Charles W. Mills works in the general area of social and political philosophy, particularly in oppositional political theory as centered on class, gender, and race. In recent years he has focused on race. He is the author of numerous journal articles and book chapters, as well as five books. His first book, The Racial Contract (1997), won a Gustavus Myers Outstanding Book Award for the study of bigotry and human rights in America. It has been adopted widely in hundreds of courses across the United States, not just in philosophy, but also in political science, sociology, anthropology, literature, African-American, American Studies, and other subjects. His second book, Blackness Visible: Essays on Philosophy and Race (1998), was a finalist for the award for the most important North American work in social philosophy of that year. He is also the author of From Class to Race: Essays in White Marxism and Black Radicalism (2003); Contract and Domination (co-authored with Carole Pateman, 2007), and Radical Theory, Caribbean Reality: Race, Class and Social Domination (2010). His sixth book, Black Rights/White Wrongs: The Critique of Racial Liberalism, is forthcoming from Oxford University Press.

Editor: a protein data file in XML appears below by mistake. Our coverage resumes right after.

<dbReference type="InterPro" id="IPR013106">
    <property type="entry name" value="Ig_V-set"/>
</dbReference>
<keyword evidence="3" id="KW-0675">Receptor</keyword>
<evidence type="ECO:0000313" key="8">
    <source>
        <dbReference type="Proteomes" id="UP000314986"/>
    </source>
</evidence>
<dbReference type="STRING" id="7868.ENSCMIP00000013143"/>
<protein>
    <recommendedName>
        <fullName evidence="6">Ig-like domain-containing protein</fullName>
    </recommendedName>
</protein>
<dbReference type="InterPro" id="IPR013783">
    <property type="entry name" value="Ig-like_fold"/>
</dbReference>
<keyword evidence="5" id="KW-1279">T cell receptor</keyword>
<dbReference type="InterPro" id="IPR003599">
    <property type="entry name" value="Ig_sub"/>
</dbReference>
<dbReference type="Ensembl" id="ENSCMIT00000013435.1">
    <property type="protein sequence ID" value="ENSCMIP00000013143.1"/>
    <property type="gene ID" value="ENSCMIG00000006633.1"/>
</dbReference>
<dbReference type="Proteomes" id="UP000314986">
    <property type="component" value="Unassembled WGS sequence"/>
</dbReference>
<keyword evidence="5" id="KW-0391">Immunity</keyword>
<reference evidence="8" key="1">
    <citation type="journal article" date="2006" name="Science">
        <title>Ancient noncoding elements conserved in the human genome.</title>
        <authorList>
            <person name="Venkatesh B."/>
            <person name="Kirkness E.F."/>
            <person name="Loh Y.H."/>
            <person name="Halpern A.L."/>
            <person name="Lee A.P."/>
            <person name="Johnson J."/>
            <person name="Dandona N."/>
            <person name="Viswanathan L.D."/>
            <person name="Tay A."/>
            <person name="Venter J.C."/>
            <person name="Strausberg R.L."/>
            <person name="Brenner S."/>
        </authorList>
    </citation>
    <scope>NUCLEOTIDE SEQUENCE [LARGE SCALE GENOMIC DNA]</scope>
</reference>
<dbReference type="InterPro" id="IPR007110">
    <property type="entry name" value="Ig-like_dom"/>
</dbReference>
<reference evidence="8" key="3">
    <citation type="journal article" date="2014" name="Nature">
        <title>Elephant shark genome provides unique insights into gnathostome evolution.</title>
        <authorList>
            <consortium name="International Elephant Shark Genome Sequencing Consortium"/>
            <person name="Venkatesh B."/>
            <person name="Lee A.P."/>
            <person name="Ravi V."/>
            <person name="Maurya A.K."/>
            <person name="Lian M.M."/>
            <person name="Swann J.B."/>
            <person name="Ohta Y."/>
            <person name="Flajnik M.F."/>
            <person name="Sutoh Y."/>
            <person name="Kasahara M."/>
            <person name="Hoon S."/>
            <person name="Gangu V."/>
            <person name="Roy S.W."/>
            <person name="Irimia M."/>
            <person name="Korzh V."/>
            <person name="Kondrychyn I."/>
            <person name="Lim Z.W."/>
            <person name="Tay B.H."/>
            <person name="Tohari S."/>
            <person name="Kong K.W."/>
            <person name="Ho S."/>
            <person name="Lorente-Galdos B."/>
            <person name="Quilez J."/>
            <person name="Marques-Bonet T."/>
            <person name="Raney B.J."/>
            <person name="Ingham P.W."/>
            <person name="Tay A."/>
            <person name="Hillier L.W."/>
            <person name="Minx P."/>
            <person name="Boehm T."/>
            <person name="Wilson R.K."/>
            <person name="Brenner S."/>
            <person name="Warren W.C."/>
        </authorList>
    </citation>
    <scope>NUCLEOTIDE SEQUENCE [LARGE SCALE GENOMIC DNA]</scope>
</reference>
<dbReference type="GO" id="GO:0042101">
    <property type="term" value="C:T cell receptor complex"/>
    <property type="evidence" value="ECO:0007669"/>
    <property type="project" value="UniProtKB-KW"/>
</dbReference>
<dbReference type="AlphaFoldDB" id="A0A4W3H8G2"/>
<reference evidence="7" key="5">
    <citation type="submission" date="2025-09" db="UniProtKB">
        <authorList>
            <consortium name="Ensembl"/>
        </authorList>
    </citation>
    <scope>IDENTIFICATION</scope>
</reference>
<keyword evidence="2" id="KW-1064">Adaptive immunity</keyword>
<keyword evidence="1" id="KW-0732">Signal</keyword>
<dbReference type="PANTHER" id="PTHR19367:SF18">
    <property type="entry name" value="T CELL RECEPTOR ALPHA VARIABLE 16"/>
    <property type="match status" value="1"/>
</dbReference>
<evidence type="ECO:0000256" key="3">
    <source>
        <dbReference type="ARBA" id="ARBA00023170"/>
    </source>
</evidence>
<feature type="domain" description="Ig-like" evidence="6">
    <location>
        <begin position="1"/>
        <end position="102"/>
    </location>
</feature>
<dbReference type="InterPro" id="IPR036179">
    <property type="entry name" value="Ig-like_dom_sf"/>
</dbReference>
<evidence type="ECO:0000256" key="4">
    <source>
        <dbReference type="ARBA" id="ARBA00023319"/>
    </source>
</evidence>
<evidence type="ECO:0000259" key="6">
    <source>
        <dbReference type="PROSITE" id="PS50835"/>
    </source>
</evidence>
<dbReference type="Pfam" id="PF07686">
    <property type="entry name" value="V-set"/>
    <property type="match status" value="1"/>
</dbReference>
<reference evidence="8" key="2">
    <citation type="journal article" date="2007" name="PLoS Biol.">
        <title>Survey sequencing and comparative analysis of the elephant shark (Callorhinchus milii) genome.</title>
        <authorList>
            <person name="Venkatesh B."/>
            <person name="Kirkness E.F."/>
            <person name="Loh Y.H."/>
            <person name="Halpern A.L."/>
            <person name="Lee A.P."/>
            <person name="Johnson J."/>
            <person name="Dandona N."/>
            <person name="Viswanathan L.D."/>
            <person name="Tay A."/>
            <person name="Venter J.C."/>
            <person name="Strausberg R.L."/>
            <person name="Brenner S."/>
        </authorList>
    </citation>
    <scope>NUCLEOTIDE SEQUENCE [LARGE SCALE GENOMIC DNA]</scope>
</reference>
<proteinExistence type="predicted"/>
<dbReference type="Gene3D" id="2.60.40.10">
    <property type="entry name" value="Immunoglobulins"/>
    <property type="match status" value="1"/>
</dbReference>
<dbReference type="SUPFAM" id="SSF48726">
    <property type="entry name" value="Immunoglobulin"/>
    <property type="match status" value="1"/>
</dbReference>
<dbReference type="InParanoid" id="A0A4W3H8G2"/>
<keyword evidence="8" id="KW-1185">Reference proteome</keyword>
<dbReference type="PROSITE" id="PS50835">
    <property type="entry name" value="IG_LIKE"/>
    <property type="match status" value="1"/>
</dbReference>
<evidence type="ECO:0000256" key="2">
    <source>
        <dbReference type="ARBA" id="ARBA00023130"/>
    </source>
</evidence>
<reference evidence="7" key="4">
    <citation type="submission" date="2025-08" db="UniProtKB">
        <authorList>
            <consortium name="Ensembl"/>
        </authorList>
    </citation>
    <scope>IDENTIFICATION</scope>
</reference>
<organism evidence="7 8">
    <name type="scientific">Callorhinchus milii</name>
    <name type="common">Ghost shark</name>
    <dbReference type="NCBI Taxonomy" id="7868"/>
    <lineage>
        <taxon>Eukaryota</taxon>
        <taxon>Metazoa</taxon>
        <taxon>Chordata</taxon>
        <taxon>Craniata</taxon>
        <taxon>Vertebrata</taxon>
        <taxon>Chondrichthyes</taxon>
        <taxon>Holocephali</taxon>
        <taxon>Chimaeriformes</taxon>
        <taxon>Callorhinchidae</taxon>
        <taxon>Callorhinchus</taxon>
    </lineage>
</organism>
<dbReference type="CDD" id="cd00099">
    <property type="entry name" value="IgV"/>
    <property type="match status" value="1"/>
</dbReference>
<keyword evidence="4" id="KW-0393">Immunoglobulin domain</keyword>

Mills is also the co-editor of Philosophy: The Big Questions (2003) with Ruth Sample and James Sterba, a special issue of the Du Bois Review on “Race in a ‘Postracial’ Epoch” (Spring 2014) with Robert Gooding-Williams, and Simianization: Apes, Gender, Class and Race (2015) with Wulf D. Hund and Silvia Sebastiani.
Mills received his PhD from the University of Toronto. Before joining the Graduate Center, he taught at the University of Oklahoma, the University of Illinois at Chicago, and Northwestern University.